Wednesday, May 01, 2013

never forget that economics is politics in disguise...,


NYTimes | A crucial question in the debate over income and wealth inequality is whether its growth necessarily leads to a growth in the inequality of political power. If it does, then this is a powerful reason for the federal government to take active measures to reduce income and wealth inequality — even if it comes at an economic cost to the nation.

Conservatives and libertarians generally do not believe that increased inequality is a political or economic problem. To a large extent, I think that is because they fear that acknowledging the problem would require the adoption of policies they find distasteful, immoral and economically counterproductive.

That is, income and wealth would have to be redistributed — taken via taxation from the wealthy and given to the poor. The higher taxes will reduce the incentive to work, save and invest among the wealthy, conservatives and libertarians believe, which will reduce economic growth and lead to the expatriation of the wealthy from the United States, while fostering a culture of dependency among the poor that will reduce their incentive to better themselves and escape poverty.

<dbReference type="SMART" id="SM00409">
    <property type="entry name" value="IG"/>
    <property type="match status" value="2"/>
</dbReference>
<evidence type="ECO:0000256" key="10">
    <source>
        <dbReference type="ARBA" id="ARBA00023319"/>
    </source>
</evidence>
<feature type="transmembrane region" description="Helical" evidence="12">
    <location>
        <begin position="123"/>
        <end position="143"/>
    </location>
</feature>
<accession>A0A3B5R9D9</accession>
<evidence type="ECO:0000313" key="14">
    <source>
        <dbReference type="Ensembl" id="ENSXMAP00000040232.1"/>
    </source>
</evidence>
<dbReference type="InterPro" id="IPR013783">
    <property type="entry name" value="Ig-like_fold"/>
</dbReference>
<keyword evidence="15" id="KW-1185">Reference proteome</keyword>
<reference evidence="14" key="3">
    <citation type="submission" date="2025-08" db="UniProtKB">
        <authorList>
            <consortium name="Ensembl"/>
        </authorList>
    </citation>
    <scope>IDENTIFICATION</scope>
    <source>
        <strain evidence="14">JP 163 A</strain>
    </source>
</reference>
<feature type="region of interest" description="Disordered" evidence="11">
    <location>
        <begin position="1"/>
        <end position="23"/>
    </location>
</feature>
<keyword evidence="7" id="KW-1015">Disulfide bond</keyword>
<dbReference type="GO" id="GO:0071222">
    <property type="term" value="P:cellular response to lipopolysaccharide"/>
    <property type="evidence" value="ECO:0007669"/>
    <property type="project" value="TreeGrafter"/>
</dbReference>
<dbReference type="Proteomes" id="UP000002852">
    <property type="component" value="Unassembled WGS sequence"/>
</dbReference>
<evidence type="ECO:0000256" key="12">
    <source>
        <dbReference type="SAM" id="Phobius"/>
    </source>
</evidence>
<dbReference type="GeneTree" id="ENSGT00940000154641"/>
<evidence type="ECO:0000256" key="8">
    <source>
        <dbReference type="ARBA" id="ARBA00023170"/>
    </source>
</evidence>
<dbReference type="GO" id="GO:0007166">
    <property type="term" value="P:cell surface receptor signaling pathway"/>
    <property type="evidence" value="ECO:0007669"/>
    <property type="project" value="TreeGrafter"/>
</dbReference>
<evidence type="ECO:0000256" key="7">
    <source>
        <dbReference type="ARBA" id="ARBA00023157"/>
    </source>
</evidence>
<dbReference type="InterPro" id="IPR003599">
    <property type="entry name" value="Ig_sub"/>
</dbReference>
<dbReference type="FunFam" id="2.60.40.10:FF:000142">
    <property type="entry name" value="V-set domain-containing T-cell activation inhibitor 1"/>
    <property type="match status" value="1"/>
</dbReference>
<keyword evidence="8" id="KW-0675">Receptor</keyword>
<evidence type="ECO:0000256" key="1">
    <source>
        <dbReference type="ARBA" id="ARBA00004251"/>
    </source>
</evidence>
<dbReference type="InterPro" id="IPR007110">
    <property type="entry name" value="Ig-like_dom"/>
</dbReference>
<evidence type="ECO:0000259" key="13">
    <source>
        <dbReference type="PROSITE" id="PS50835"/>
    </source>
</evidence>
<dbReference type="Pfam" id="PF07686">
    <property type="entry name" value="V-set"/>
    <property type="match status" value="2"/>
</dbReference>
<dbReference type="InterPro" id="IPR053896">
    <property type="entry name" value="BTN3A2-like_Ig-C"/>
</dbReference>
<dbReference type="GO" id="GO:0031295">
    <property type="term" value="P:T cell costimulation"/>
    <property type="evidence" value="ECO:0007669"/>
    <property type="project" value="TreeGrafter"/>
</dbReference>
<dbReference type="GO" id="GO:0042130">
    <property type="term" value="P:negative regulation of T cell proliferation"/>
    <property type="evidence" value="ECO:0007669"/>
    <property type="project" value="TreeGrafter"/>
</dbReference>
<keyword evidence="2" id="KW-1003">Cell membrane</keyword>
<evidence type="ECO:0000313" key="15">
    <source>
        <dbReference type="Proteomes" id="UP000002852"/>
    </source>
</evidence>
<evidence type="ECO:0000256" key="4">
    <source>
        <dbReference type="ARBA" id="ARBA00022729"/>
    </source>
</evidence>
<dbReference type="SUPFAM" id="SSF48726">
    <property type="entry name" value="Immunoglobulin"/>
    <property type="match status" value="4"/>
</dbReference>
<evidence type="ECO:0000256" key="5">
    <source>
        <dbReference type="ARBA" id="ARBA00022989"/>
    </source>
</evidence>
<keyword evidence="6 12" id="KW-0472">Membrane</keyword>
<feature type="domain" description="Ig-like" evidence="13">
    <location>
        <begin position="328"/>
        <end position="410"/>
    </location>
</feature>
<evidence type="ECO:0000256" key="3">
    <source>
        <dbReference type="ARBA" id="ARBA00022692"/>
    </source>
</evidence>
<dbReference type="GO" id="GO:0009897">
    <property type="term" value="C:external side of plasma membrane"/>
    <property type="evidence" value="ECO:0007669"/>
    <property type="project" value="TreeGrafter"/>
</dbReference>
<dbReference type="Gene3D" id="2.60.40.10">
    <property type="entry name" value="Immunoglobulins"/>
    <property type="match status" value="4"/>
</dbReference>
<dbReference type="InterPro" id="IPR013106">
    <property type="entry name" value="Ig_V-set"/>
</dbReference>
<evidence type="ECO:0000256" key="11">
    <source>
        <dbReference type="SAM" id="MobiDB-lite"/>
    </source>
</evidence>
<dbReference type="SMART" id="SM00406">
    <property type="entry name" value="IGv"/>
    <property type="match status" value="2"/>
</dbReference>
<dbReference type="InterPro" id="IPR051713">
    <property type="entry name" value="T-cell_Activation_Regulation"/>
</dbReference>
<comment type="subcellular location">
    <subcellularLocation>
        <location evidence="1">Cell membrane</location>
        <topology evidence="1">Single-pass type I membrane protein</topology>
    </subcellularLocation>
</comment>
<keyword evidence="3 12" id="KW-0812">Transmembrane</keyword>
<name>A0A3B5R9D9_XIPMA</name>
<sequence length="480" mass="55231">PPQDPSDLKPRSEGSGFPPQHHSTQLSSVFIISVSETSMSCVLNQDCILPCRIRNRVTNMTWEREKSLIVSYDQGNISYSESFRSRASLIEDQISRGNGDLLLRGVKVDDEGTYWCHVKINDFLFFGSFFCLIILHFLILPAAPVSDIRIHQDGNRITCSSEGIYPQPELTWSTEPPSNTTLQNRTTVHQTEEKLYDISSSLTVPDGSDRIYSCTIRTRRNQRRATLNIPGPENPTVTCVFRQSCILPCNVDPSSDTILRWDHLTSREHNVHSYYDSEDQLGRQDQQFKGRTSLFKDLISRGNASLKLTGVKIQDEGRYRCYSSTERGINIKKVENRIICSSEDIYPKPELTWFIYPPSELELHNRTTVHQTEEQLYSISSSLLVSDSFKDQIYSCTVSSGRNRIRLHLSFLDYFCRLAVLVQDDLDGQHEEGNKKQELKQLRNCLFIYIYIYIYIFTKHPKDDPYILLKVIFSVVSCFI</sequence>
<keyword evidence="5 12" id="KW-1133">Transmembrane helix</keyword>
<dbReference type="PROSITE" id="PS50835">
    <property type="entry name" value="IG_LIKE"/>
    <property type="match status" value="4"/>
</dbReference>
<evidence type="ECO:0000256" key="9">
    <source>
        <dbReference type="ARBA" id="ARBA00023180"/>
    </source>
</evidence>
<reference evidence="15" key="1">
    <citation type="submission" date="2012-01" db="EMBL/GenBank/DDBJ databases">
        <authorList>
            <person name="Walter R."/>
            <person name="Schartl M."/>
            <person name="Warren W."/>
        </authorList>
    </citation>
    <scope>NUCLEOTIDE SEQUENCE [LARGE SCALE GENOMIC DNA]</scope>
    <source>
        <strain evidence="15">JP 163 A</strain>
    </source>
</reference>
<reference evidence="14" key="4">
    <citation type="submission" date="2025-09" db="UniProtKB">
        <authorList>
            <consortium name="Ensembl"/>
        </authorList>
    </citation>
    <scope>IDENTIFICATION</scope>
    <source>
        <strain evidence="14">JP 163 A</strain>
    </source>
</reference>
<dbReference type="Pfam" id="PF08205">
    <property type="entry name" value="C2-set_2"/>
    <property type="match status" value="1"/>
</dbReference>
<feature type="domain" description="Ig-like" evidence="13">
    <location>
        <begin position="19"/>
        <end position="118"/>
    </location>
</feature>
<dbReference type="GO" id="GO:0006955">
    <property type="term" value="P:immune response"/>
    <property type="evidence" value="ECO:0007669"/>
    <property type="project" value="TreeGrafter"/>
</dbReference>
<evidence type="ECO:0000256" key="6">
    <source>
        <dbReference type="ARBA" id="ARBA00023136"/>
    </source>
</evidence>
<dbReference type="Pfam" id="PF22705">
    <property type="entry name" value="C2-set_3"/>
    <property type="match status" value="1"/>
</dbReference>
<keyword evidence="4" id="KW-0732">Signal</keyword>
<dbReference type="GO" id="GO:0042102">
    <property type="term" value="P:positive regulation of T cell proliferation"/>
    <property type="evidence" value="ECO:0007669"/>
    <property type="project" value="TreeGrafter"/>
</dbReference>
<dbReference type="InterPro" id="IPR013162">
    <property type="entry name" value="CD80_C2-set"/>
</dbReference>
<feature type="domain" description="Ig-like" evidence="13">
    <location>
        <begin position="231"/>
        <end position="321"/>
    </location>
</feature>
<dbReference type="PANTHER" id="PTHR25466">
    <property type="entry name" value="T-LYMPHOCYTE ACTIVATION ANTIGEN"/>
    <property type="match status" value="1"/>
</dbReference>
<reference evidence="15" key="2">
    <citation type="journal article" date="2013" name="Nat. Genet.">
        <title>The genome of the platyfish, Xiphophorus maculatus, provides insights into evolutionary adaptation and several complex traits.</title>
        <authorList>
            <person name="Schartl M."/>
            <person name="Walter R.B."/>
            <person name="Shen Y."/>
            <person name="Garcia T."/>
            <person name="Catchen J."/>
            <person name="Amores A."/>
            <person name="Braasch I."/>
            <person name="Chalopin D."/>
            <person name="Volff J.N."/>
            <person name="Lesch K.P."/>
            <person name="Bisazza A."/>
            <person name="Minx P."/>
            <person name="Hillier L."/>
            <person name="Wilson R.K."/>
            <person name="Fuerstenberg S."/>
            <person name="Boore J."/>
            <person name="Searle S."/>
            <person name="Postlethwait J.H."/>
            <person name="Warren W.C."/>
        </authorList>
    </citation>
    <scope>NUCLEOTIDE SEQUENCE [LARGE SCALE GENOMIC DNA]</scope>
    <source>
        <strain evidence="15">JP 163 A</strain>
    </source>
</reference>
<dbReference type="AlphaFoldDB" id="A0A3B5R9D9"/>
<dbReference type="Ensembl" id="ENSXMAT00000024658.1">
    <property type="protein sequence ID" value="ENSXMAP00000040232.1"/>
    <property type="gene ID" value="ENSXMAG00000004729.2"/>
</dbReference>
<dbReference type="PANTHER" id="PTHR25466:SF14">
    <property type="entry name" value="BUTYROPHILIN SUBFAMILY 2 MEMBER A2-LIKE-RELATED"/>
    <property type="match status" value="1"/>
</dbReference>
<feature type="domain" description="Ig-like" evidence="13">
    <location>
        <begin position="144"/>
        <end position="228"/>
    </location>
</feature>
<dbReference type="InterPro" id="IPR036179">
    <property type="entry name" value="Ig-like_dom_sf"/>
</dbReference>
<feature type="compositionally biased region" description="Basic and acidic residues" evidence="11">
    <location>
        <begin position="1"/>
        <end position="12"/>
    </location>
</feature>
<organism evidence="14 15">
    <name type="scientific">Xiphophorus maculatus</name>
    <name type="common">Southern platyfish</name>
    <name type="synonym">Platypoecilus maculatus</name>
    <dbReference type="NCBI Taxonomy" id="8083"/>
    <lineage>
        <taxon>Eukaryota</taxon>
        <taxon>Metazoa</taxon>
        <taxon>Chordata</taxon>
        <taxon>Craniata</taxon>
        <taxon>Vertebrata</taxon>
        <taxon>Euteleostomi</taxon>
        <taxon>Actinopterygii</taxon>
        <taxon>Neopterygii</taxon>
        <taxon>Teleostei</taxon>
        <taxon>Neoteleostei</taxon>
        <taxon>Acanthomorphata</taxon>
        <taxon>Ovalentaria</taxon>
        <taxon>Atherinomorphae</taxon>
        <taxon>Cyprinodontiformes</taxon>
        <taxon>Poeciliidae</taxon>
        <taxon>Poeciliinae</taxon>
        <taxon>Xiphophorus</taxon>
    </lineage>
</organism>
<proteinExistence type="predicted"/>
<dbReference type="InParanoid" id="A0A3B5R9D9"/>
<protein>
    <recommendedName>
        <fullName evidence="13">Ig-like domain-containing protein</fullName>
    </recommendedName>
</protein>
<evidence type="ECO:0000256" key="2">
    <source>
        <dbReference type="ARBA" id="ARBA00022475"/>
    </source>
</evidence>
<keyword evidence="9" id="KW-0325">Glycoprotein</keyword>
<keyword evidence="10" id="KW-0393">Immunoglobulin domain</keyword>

Insofar as the political dynamics are concerned, conservatives and libertarians are generally fearful of democracy. That is because, in principle, there is essentially no constraint on the ability of the majority to take from the minority and reward themselves in a pure democracy. The founding fathers very much shared this concern and intentionally enacted numerous restraints on the majority to protect the rights of the minority to their wealth. Among these are the federal system, with relatively strong states and a weak national legislature, as compared to parliamentary systems, and a Senate where small, sparsely populated states, per capita, have more influence than large, populous states; a written constitution with strong protection for property rights; and an Electoral College instead of election of the president by pure popular vote.

One reason that conservatives and libertarians obsess over the large percentage of the population that pays no federal income taxes, often put at 47 percent, is the political concern that the nation is very close to a tipping point where the have-nots can take from the haves almost at will.